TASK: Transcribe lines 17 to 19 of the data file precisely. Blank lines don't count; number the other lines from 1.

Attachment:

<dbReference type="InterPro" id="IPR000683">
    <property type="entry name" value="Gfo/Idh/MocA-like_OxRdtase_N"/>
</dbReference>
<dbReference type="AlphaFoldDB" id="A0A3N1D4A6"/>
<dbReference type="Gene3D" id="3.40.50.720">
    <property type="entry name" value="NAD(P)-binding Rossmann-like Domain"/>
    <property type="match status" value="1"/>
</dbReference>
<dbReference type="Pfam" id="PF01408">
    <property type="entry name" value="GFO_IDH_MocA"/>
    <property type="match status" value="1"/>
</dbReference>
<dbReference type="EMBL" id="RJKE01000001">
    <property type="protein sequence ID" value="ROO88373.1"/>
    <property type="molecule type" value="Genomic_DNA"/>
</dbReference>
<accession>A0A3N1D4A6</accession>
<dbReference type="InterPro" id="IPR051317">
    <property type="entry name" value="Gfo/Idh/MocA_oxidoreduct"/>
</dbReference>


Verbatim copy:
<accession>A0A3N1D4A6</accession>
<dbReference type="InterPro" id="IPR051317">
    <property type="entry name" value="Gfo/Idh/MocA_oxidoreduct"/>